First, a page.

Clean: (adj) uncontaminated and pure; innocent.
I didn’t take my first shower until I was in junior high school.
Our house had a bathtub. I remember, as a boy, sitting in that tub until my skin started to prune up. This told me two things: first, I had been in the water too long. But secondly, there was a chance I was clean.
But the first time I stepped into that shower after junior high school football practice, I realized I had never gotten the back of my neck clean sitting in that tub.
Matter of fact, a friend standing nearby, who should have been minding his own business, saw that there were little streams of dirt flowing down my backside.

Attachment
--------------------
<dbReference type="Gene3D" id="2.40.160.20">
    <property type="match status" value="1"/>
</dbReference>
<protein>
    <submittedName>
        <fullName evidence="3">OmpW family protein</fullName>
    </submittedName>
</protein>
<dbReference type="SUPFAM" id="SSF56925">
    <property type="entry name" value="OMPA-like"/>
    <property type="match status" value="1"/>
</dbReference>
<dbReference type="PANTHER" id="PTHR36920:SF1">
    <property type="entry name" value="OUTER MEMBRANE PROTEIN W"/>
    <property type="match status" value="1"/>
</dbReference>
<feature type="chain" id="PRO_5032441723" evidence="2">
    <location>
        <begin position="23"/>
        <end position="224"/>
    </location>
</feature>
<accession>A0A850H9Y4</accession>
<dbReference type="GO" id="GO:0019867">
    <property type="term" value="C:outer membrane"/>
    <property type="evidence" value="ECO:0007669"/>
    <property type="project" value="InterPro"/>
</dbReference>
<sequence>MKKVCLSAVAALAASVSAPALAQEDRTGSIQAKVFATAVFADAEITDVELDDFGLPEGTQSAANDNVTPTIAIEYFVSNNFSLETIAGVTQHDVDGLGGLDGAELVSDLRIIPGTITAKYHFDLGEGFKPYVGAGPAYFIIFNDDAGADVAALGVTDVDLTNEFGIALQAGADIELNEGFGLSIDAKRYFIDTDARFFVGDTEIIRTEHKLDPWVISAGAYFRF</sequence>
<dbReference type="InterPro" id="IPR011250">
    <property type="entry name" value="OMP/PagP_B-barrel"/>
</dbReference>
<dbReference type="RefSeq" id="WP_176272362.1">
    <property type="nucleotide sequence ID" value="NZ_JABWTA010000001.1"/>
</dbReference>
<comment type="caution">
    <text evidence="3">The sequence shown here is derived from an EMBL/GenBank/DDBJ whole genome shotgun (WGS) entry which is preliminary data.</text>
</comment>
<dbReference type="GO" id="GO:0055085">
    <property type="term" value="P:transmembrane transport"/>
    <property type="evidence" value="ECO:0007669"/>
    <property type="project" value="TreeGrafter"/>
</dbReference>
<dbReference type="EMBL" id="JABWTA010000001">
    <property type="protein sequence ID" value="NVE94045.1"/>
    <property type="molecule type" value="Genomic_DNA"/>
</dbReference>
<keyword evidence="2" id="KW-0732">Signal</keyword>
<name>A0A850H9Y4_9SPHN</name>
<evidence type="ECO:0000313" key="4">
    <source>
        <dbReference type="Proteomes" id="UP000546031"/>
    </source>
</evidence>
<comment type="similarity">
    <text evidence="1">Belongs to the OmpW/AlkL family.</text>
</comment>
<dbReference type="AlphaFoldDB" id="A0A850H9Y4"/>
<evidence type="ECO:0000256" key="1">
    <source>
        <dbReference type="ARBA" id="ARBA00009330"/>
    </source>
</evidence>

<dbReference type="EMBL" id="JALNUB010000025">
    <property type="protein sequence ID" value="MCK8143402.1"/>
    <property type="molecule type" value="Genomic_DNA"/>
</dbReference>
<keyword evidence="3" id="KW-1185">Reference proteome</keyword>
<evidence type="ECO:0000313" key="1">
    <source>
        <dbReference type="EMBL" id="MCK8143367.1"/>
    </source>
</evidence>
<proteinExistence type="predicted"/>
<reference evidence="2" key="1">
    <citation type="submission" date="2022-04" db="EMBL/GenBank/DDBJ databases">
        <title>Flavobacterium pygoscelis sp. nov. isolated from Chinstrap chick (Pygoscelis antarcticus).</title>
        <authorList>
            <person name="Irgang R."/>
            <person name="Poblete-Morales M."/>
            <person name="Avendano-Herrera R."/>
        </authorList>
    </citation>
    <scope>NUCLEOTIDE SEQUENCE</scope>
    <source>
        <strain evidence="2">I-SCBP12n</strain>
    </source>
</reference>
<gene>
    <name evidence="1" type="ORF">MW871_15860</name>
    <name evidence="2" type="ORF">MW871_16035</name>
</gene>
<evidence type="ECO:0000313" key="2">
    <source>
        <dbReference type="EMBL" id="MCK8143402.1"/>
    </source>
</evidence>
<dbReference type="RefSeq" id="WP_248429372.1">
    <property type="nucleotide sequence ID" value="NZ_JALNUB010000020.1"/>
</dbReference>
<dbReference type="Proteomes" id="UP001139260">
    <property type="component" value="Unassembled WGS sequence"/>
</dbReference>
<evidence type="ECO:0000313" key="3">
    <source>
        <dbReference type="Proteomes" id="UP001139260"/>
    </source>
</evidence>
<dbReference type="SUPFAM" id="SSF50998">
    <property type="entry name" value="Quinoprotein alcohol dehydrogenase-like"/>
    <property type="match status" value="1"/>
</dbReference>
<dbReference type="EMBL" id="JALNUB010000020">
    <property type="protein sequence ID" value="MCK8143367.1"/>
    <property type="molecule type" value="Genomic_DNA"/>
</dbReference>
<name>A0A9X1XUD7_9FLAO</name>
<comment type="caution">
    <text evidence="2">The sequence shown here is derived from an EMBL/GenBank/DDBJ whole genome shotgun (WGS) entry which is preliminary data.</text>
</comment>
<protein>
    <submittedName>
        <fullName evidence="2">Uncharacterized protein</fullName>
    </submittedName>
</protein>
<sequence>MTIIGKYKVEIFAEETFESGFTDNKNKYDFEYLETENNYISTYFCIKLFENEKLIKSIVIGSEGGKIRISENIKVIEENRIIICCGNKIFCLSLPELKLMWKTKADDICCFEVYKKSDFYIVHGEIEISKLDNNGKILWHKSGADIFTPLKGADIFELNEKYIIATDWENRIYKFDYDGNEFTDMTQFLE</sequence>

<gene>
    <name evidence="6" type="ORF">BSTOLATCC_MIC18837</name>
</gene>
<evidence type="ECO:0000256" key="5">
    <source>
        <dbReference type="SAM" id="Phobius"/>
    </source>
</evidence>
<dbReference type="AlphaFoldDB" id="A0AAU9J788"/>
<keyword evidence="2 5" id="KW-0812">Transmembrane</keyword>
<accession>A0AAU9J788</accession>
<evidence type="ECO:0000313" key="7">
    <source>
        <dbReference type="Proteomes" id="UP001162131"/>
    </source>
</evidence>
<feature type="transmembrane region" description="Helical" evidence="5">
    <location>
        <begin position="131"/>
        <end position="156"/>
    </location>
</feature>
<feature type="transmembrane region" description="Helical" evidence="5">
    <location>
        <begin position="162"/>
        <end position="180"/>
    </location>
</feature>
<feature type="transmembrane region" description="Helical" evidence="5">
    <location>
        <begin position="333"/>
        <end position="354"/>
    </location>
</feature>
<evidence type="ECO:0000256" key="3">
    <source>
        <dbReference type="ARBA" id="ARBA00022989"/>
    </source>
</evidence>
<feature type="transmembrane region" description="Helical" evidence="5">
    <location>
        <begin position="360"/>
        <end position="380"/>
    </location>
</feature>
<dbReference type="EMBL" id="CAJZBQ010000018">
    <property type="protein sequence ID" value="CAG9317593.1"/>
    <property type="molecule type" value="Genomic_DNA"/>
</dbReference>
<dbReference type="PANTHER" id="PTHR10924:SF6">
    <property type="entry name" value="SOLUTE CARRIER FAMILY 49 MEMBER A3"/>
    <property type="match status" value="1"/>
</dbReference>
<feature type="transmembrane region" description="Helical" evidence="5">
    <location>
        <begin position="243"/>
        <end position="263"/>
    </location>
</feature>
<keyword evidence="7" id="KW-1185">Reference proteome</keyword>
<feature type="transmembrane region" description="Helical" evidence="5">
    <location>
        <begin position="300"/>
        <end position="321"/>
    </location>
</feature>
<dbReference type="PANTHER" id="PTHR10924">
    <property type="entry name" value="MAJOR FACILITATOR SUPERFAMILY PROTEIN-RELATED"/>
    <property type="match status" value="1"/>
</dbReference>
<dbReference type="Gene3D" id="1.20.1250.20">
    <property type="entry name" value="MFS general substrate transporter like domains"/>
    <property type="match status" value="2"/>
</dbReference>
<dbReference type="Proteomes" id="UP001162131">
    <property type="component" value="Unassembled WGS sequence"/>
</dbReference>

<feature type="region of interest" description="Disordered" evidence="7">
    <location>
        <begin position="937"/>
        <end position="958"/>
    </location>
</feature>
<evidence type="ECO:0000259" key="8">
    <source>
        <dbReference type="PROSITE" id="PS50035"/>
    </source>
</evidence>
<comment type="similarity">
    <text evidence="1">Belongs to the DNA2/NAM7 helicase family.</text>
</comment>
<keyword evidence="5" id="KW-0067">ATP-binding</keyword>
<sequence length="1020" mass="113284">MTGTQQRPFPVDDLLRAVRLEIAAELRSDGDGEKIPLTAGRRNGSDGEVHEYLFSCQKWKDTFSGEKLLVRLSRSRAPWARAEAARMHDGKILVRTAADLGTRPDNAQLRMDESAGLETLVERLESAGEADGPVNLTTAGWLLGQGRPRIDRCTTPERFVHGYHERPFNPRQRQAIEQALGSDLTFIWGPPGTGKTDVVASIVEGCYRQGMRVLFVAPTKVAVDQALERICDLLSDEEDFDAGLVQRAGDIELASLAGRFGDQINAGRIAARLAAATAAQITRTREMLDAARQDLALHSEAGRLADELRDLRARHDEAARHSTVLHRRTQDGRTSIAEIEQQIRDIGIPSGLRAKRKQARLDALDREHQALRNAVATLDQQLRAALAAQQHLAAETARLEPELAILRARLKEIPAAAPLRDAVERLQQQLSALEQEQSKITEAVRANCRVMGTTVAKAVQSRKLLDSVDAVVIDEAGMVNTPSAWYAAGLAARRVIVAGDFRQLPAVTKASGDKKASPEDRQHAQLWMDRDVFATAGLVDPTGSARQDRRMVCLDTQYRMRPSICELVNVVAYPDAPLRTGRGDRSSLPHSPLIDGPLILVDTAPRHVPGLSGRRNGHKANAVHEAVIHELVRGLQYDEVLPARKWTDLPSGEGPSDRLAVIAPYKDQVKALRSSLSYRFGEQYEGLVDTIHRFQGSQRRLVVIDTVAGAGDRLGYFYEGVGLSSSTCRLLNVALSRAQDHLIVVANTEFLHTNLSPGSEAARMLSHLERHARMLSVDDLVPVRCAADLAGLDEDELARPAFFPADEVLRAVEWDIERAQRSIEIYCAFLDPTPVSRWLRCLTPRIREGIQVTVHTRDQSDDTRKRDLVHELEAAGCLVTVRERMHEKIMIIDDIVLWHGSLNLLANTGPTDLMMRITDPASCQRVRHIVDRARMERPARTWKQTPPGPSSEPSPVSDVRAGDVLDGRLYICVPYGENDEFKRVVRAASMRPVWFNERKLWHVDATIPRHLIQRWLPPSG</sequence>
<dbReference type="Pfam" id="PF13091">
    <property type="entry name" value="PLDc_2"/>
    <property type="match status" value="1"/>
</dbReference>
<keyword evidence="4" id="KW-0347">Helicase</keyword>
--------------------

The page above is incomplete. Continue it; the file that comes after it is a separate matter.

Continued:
He thought this was hilarious.
Being one who liked to share his joy, he pointed it out to all the nearby fellows showering. I was embarrassed.
I tried to explain that I was a bather, not a “shower-er,” but that sounded even worse.
I scrubbed the back of my neck the very best I could, went out, changed clothes and left as quickly as possible.
I grew up a lot that one afternoon, because I realized that just because we think we’re clean doesn’t mean that every place on us–or in us–has been cleansed.
Sometimes it takes a shower hitting us at just the right place to expose hidden dirt.